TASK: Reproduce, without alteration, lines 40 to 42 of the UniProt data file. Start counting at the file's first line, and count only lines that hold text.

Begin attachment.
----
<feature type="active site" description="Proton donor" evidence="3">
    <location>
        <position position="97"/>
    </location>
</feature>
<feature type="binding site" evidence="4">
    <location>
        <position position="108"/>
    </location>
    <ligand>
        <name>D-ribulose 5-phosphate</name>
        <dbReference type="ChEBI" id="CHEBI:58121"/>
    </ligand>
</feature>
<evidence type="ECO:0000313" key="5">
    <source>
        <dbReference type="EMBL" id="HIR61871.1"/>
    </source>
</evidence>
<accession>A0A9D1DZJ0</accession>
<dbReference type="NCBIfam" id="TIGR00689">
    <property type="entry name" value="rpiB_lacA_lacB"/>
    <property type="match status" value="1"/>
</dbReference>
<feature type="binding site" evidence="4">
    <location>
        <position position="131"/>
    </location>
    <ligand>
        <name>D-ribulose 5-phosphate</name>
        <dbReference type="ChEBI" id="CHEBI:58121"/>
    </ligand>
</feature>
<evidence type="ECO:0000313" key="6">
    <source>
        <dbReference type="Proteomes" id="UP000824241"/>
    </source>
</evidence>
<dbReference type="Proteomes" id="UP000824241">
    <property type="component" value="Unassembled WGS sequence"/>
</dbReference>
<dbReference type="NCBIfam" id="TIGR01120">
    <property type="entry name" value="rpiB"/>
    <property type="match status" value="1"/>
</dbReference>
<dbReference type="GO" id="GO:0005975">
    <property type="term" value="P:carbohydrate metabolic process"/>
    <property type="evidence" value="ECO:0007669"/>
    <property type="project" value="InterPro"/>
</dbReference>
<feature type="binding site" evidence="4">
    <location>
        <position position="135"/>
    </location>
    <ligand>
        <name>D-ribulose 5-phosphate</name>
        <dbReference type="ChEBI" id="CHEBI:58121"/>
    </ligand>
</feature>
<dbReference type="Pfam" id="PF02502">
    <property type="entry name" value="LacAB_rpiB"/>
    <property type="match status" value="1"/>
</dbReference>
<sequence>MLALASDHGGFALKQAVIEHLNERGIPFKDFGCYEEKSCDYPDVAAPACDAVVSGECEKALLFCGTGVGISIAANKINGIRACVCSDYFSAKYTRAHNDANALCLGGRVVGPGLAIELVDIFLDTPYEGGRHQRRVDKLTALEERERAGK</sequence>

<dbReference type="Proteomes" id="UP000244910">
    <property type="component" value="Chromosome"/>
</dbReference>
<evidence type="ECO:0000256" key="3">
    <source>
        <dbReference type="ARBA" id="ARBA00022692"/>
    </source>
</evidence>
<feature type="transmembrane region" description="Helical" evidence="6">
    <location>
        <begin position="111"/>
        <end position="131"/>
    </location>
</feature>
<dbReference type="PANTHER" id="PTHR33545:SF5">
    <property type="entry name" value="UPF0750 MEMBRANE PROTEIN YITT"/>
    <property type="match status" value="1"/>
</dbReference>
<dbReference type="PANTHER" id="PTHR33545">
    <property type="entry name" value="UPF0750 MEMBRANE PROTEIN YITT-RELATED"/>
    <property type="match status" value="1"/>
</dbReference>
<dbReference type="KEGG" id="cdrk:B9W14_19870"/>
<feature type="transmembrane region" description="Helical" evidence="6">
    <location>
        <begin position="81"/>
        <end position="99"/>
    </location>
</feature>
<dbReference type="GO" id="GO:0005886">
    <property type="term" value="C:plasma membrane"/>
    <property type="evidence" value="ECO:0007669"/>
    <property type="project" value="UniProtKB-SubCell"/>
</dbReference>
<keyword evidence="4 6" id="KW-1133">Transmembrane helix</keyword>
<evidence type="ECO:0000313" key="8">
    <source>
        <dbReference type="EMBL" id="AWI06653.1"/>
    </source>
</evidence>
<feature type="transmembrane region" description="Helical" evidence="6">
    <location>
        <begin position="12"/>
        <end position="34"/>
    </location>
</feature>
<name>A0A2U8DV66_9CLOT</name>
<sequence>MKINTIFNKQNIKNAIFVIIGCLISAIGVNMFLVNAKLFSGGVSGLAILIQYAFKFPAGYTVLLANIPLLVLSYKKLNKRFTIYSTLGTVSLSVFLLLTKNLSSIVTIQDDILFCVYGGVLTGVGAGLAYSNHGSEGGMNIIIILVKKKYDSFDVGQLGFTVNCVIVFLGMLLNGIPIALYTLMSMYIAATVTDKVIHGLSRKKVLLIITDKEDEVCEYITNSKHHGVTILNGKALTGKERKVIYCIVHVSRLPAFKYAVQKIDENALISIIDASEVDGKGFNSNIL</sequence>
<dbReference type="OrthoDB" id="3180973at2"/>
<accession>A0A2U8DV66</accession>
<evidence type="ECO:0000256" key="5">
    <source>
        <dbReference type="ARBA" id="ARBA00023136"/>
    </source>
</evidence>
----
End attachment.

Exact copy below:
    <property type="component" value="Unassembled WGS sequence"/>
</dbReference>
<dbReference type="NCBIfam" id="TIGR01120">